In 2002, the Bureau of Prisons, in response to an opinion by the Department of Justice’s Office of Legal Counsel, changed its halfway house policy, limiting placements to the final 10% of a prisoner’s sentence. As discussed here, this was a dramatic shift from the agency’s historic practices, which placed certain nonviolent offenders serving short sentences directly into halfway houses and made use of these prison facilities on the back-end of sentences to effectuate successful community re-integration. Following years of litigation, the Second Chance Act served to end the Bureau’s unlawful policy change, and, during the Obama administration, the Bureau began to make broader use of pre-release options, that is, both halfway houses and home confinement. (See here p. 38).
Over the last two years, there has been a growing body of anecdotal evidence that the Bureau has renewed efforts to restrict pre-release placements. Today, Justin George at The Marshal Project has published an excellent piece detailing the tensions between the President’s claimed interest in prison reform and the Attorney General’s interest in more severe penalties for criminal offenders:
Under the Obama administration, the number of federal prisoners in halfway houses and other transitional programs boomed. The federal government required the privately-run residences to provide mental health and substance abuse treatment, and the Department of Justice also increased access to ankle monitors so more prisoners could finish sentences in their own homes.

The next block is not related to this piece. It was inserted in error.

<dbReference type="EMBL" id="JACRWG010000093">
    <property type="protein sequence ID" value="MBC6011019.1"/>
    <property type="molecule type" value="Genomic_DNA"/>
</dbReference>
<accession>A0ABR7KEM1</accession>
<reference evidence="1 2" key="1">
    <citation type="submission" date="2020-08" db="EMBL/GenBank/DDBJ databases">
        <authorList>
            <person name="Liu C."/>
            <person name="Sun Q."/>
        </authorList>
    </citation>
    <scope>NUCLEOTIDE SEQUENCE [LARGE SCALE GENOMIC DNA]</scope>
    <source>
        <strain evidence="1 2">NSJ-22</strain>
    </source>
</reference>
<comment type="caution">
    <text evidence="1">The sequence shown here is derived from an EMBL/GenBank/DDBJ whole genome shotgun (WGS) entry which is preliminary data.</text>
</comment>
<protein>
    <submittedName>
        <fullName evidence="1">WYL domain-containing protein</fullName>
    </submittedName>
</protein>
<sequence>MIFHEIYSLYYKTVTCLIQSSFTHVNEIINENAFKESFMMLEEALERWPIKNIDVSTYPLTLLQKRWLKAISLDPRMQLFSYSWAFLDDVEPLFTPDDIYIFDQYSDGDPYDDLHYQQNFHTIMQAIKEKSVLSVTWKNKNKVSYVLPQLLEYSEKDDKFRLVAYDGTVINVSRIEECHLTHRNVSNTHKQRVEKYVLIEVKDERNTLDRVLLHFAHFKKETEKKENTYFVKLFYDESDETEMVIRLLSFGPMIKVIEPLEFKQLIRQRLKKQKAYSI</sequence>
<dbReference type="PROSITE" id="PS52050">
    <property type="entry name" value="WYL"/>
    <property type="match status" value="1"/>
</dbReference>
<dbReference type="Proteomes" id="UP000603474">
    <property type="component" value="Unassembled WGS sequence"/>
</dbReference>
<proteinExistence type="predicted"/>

At the peak in 2015, more than 10,600 prisoners resided in federal halfway houses. The number of inmates in home confinement—4,600—was up more than a third from the year before. In all, one in 14 of the people under Bureau of Prisons supervision was living at home or in a halfway house.
Since then, the population in halfway houses has dropped by 28 percent to 7,670. Home confinement is in freefall, down 61 percent to a population of 1,822. The majority of that cut has come in just the past year. Now only one in 20 people under federal supervision is in transitional housing. While the overall prison population has also fallen in recent years, the number of federal prisoners monitored in communities has dropped more sharply.